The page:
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Transcript: Children and Asthma -- New York City: Columbia Children's Center

TIME: 4:38

DR. FREDERICA PERERA: We’re doing a study in northern Manhattan and the Bronx aimed at understanding early life exposures in the womb and learning about what role they may play later on in that child’s life in terms of asthma and respiratory illness.
To do that, we’re enrolling over 600 pregnant women and we’re monitoring them during pregnancy.  We’re collecting a small air sample using a portable backpack which they keep with them for two days during their pregnancy, and we’re also monitoring the air inside and outside their homes and a sample of dust is taken from the home before the baby is born.
And then at birth we collect, small samples of blood from the mother and from the umbilical cord blood. This blood would otherwise be discarded. And then we do a very careful clinical evaluation of each child, and the child comes in at 6 months, a year, 2 years, 3 years.

DYSHELL BULLOCK:  Both my kids have asthma, and my daughter had asthma since she was a newborn, and she was hospitalized for it.
She stayed in the hospital for a week.
I had my prenatal visits at Harlem Hospital, and I was pregnant with my son when I was introduced to the program. That’s when I met Didi.

DIURKA “DI-DI” DIAZ:  Christopher, come here.

BULLOCK:  She introduced herself to me, and she explained to me that she was in the Mother and Child Newborn Study.

DIAZ:  We asked her a series of questions about her health, her family health, what she was exposed to.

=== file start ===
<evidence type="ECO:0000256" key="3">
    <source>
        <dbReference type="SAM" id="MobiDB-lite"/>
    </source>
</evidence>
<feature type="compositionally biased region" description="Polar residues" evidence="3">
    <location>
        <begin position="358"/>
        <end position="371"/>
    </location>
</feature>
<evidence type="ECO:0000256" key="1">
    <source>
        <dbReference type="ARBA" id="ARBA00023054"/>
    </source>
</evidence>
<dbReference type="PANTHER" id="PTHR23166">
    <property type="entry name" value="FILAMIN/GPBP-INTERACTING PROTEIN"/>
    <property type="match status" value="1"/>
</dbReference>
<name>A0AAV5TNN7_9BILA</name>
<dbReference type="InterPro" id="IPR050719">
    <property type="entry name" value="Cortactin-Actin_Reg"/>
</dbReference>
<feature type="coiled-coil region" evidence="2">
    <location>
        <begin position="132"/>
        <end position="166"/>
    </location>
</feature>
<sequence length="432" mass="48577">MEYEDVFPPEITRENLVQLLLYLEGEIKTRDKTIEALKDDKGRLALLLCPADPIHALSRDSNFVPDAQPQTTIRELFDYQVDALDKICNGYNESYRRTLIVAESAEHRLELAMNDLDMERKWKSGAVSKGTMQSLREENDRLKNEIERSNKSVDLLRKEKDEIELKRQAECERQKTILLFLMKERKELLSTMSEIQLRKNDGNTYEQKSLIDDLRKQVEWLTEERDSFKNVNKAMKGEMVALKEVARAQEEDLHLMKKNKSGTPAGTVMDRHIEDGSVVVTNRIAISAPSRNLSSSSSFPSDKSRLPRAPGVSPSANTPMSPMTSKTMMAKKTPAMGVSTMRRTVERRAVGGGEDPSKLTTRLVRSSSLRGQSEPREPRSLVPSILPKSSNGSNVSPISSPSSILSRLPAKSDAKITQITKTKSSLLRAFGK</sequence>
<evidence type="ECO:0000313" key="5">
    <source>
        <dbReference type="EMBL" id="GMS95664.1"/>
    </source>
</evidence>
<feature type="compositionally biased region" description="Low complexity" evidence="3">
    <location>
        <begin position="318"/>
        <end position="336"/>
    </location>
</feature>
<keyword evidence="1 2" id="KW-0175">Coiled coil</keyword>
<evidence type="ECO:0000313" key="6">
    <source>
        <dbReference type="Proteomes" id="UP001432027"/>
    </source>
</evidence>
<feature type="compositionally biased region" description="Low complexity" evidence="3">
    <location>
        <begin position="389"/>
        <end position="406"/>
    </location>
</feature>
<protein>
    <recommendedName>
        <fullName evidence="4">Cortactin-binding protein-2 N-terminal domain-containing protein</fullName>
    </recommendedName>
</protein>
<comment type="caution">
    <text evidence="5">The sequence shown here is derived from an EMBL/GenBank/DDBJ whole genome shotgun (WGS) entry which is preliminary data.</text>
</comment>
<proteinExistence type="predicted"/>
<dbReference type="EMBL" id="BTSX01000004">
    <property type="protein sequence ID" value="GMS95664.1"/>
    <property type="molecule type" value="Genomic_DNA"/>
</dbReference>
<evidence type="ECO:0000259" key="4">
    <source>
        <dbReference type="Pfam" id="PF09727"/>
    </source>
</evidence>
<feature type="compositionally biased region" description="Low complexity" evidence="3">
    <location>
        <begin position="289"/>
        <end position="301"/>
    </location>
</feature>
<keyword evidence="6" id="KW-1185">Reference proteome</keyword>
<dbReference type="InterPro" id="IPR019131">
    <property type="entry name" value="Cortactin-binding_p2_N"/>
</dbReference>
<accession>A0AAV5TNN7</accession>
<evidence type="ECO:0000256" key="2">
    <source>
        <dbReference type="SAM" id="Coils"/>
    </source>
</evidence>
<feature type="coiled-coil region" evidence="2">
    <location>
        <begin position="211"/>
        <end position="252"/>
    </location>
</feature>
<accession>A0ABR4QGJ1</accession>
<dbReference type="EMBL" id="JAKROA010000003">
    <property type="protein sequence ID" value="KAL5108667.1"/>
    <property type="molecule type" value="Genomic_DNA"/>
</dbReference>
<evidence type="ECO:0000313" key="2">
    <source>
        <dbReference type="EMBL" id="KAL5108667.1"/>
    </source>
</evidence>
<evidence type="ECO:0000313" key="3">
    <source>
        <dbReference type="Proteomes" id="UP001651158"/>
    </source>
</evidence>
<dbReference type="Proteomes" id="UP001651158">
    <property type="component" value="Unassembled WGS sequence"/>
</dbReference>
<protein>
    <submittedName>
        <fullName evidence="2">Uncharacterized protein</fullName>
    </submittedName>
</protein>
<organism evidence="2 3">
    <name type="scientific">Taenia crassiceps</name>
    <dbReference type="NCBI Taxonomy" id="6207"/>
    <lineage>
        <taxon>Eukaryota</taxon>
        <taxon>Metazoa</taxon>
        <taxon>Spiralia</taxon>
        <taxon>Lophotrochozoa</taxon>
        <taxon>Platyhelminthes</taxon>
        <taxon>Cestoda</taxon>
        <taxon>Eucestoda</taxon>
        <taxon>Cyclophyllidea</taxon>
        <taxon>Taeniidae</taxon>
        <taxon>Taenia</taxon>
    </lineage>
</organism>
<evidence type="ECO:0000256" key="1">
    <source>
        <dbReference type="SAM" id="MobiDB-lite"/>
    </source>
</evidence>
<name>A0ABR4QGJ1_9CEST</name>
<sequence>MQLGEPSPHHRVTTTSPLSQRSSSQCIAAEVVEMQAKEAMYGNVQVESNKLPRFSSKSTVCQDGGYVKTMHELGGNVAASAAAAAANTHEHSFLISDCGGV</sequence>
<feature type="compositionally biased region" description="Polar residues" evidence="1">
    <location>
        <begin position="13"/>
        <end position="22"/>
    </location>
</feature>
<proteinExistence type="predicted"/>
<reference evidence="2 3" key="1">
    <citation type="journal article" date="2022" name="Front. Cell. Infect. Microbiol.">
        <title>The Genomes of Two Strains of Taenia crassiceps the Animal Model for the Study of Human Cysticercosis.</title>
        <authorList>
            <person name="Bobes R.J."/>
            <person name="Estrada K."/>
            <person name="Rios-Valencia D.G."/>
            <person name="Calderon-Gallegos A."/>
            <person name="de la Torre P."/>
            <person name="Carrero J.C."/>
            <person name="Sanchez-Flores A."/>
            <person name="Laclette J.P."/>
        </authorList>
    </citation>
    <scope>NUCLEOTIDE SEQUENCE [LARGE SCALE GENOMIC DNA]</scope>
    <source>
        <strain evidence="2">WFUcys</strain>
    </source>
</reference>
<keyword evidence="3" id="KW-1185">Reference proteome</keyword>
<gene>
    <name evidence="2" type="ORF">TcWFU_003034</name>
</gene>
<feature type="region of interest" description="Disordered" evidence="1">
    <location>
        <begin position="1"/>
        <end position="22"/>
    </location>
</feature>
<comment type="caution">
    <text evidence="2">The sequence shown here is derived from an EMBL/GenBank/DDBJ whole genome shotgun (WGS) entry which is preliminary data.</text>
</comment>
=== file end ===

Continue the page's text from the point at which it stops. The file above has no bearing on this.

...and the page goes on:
She was a nonsmoker, but perhaps someone in the family was constantly smoking around her.
We also collect a sample of urine to find out if she might have been exposed to lead during pregnancy, and then we go and visit her upon delivery.

BULLOCK:  I know that I have active kids, so I know when they get asthma attacks.
I knew, like, if he starts wheezing, what to do.
I wouldn’t panic. He’s cried a lot. He cried all the time. He always had phlegm in his chest, and basically, I just had to keep him in the house and just every three to six hours put him back on the machine.
They haven’t been getting sick, having colds. They have a little minor cough, but attacks just don’t come up no more.

DR. RACHEL MILLER:  After the baby’s born and the blood sample’s collected, we take it to the laboratory, where we grow these white cells in culture.
We incubate the cells in the presence of cockroach proteins, two different dust mite proteins, mouse proteins. In fact, there is some evidence of these baby cells showing some sort of memory response or an immune response to these proteins in the air that the mother breathes in.

(REFERRING TO TECHNICIAN): She’s isolating white blood cells from a blood specimen.

MILLER:  Patch ... do you see the little patch there, at about one o’clock? Why don’t you go for that, and then you’re done.
We were surprised at how common it was for the cells to respond to the cockroach proteins, for example, which occurred in over half the cases.

DR. JEAN FORD:  It’s well known that cockroach allergen can, in fact, make the airways, the bronchial tubes, sensitive and that cockroach exposures are associated with a more severe form of asthma.

DR. GINGER CHEW:  My main job is to identify which allergens are associated with cockroach allergy and then which exposures are associated with developing the disease of asthma. For the Mothers and Newborns Study, we go into the houses and we collect dust samples.   For instance, this dust sample is collected from a bedroom. 

©  Light-Saraf Films 2002

Centers Funded By:
Centers Funded by Epa and NIEHS

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